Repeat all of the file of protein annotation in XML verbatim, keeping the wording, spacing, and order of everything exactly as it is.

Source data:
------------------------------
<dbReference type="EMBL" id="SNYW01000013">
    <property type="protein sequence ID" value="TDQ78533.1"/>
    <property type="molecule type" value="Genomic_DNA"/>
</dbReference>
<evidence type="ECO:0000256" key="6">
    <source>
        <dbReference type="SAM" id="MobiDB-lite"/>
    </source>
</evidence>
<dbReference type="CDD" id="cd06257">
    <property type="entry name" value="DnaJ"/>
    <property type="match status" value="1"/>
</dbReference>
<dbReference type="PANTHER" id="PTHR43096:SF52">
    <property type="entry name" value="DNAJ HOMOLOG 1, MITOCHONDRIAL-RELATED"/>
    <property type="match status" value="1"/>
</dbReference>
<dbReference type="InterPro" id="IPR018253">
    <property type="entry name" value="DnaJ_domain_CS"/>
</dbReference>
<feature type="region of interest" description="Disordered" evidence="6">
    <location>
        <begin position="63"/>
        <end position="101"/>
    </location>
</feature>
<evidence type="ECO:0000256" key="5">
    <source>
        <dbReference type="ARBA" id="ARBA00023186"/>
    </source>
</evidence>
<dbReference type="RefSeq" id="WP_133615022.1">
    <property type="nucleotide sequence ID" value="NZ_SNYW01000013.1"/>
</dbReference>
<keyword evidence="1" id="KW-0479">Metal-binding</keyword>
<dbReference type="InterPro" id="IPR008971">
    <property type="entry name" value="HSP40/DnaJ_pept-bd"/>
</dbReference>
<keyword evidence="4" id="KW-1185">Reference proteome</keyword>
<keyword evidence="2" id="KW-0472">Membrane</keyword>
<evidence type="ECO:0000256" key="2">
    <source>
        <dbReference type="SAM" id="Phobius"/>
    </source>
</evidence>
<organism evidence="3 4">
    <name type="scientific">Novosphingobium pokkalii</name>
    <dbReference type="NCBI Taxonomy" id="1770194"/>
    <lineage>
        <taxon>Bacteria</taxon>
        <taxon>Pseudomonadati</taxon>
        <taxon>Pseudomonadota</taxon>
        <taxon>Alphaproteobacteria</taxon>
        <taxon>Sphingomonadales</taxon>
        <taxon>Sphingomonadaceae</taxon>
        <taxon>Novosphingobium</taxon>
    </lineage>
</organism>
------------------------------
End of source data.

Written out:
<dbReference type="EMBL" id="SNYW01000013">
    <property type="protein sequence ID" value="TDQ78533.1"/>
    <property type="molecule type" value="Genomic_DNA"/>
</dbReference>
<evidence type="ECO:0000256" key="6">
    <source>
        <dbReference type="SAM" id="MobiDB-lite"/>
    </source>
</evidence>
<dbReference type="CDD" id="cd06257">
    <property type="entry name" value="DnaJ"/>
    <property type="match status" value="1"/>
</dbReference>
<dbReference type="PANTHER" id="PTHR43096:SF52">
    <property type="entry name" value="DNAJ HOMOLOG 1, MITOCHONDRIAL-RELATED"/>
    <property type="match status" value="1"/>
</dbReference>
<dbReference type="InterPro" id="IPR018253">
    <property type="entry name" value="DnaJ_domain_CS"/>
</dbReference>
<feature type="region of interest" description="Disordered" evidence="6">
    <location>
        <begin position="63"/>
        <end position="101"/>
    </location>
</feature>
<evidence type="ECO:0000256" key="5">
    <source>
        <dbReference type="ARBA" id="ARBA00023186"/>
    </source>
</evidence>
<dbReference type="RefSeq" id="WP_133615022.1">
    <property type="nucleotide sequence ID" value="NZ_SNYW01000013.1"/>
</dbReference>
<keyword evidence="1" id="KW-0479">Metal-binding</keyword>
<dbReference type="InterPro" id="IPR008971">
    <property type="entry name" value="HSP40/DnaJ_pept-bd"/>
</dbReference>
<keyword evidence="4" id="KW-1185">Reference proteome</keyword>
<keyword evidence="2" id="KW-0472">Membrane</keyword>
<evidence type="ECO:0000256" key="2">
    <source>
        <dbReference type="SAM" id="Phobius"/>
    </source>
</evidence>
<organism evidence="3 4">
    <name type="scientific">Novosphingobium pokkalii</name>
    <dbReference type="NCBI Taxonomy" id="1770194"/>
    <lineage>
        <taxon>Bacteria</taxon>
        <taxon>Pseudomonadati</taxon>
        <taxon>Pseudomonadota</taxon>
        <taxon>Alphaproteobacteria</taxon>
        <taxon>Sphingomonadales</taxon>
        <taxon>Sphingomonadaceae</taxon>
        <taxon>Novosphingobium</taxon>
    </lineage>
</organism>